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'I'll Be Gone In the Dark' on HBO Tells the Story of the Far Reaches of Evil
June 28, 2020  | By David Hinckley

Brace yourself if you want to watch I’ll Be Gone In the Dark, a new six-part HBO series about the hunt for a California serial rapist and murderer.

It’s a ride down 40 miles of bad road.

I’ll Be Gone in the Dark, which premieres Sunday at 10 p.m. ET on HBO, adapts the book of the same name by Michelle McNamara (top), in which she details her multi-year hunt for clues to the then-unsolved crimes.

McNamara, who died in 2016 before the book could be published, was a self-confessed obsessive who decided there must be a way to find the hooded man who had raped more than 50 women and killed at least a dozen from 1974 to 1986.

He had a couple of media nicknames, and McNamara coined one of her own: The Golden State Killer, which eventually became the most popular of the lot.

In a series of taped commentaries and through a podcast she hosted, McNamara explained that her ultimate goal was justice for the victims – but that in the process, she became psychologically bonded to the case herself.

Even, in a weird way, to the killer.

McNamara’s work did eventually help lead to a resolution. A man was arrested after her death, and just this past week pleaded guilty in return for not facing the death penalty.

I’ll Be Gone In the Dark doesn’t go into that postscript. Filmmaker Liz Garbus focuses instead on McNamara’s chronicle of her search, which took her to some dark corners.

She went into places like true-crime chat rooms, which obviously were not available to investigators in 1975, looking to mine any actual information someone might have to offer.

Most of her work, though, just involved long hours of old-fashioned persistence. She obtained and read through tens of thousands of pages of documents from police investigations, newspaper accounts, and public records. She talked with detectives who had worked the cases.

This is way less glamorous than the way it’s portrayed on most police dramas, where someone quickly finds exactly the right document that has precisely the piece of information that ties the whole puzzle together.

As McNamara notes along the way, she was one person doing what a whole bunch of cops and detectives had done years earlier. She was looking for anything that would inch her understanding a tiny bit forward, in hopes that after years of inching, she might be far enough along to eliminate or target a suspect.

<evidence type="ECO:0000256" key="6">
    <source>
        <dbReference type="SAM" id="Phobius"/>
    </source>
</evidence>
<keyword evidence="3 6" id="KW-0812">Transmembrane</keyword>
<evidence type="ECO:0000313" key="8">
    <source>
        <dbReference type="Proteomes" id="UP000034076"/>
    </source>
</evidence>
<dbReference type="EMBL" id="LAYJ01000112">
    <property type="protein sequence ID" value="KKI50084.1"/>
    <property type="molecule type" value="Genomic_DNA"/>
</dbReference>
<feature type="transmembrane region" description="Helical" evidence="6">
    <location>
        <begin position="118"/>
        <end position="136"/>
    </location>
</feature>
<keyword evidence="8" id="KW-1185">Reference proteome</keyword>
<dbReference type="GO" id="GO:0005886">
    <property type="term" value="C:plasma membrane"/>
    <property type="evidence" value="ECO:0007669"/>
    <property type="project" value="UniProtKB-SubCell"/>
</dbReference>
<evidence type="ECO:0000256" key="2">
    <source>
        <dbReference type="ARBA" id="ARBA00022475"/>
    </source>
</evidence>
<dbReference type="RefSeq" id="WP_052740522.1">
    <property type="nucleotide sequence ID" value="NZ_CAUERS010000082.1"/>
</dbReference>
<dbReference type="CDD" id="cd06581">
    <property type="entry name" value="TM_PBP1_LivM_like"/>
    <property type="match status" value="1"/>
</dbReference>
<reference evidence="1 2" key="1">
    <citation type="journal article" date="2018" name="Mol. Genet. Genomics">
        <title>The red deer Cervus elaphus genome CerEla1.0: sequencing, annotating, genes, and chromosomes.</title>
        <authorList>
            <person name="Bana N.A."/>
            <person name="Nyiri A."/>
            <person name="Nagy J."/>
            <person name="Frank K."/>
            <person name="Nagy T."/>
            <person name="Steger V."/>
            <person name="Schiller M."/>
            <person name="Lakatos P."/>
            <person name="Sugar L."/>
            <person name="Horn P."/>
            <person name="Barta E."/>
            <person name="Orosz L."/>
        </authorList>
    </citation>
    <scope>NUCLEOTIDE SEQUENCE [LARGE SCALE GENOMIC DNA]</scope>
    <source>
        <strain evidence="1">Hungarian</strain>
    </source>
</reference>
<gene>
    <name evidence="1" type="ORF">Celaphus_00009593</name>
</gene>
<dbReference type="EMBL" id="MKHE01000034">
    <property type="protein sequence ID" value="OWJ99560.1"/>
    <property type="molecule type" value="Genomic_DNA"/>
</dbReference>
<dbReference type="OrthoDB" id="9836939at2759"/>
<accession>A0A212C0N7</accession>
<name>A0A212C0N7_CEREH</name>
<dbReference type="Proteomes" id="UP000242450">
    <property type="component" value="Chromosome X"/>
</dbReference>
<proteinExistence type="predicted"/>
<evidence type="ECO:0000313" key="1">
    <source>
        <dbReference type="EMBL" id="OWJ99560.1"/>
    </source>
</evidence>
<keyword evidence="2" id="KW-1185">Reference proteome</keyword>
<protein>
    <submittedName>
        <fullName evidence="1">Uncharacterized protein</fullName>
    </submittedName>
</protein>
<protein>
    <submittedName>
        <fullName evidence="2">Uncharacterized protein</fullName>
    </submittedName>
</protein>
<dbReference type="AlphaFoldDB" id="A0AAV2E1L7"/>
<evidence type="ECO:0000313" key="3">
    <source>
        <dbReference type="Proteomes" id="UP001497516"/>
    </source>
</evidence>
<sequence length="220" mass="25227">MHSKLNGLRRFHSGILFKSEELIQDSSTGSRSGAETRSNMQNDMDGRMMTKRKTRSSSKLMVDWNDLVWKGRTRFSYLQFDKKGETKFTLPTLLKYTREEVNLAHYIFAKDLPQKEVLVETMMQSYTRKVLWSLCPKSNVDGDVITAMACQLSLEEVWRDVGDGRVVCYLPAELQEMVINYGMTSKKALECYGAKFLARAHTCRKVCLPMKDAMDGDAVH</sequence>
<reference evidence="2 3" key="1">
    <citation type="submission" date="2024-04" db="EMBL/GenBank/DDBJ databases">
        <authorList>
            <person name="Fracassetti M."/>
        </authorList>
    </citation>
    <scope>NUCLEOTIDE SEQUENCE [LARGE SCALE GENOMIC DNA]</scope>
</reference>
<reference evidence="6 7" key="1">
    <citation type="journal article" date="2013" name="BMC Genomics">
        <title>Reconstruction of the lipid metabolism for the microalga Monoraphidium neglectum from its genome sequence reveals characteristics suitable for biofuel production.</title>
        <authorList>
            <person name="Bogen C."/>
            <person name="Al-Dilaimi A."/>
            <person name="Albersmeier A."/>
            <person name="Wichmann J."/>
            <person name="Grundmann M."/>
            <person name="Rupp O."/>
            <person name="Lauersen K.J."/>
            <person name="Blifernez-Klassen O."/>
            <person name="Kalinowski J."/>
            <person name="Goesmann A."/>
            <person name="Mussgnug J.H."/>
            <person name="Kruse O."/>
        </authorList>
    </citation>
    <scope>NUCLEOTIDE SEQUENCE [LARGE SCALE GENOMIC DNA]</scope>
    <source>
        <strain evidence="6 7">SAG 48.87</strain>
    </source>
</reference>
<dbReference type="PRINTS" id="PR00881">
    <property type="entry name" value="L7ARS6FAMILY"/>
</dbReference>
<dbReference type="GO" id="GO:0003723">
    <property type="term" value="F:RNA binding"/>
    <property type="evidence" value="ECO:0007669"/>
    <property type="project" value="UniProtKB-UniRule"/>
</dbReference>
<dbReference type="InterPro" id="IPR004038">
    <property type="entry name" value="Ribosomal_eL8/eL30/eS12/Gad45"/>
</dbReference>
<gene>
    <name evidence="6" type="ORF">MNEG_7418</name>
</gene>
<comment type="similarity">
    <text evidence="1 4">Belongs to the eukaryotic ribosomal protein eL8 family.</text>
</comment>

What she also found, as she notes in her book and Garbus reflects in the docuseries, is that this long process kept increasing her personal stake in the case, and in the identity of the perp.

Internalizing clearly took its toll, though she also spoke of a periodic bizarre sense of pleasure when something came together.

That psychological undercurrent makes McNamara’s story interesting and also a bit disturbing. What’s more disturbing, however, is that tracing her journey requires us to continuously revisit the crimes themselves.

Garbus talks with a number of rape victims, whose stories all include the same terrible elements, including the rapist's need to humiliate the victim, issue lethal threats, and revel in his power.

While the murder victims obviously can’t speak, the perpetrator’s escalation from rape to murder doesn’t seem to have been a big leap.

McNamara discussed how getting away with these serial crimes for a dozen years, and then another three decades after the crimes stopped, might have created an aura around him – that he was some kind of warped, demented genius, a man of fascination.

She also suggested that when he was apprehended, all that would vanish. He would hold no more power and no more fascination.

She was right. The man who was arrested seems simply ordinary, possessing no charisma or aura – and now, in the end, no power.

That’s not a happy ending, by the way. It’s only better than the alternative of never identifying him.

After a six-episode immersion into the depravity of what he did, viewers will admire McNamara and admire Garbus. But they still may want to step outside for some air.

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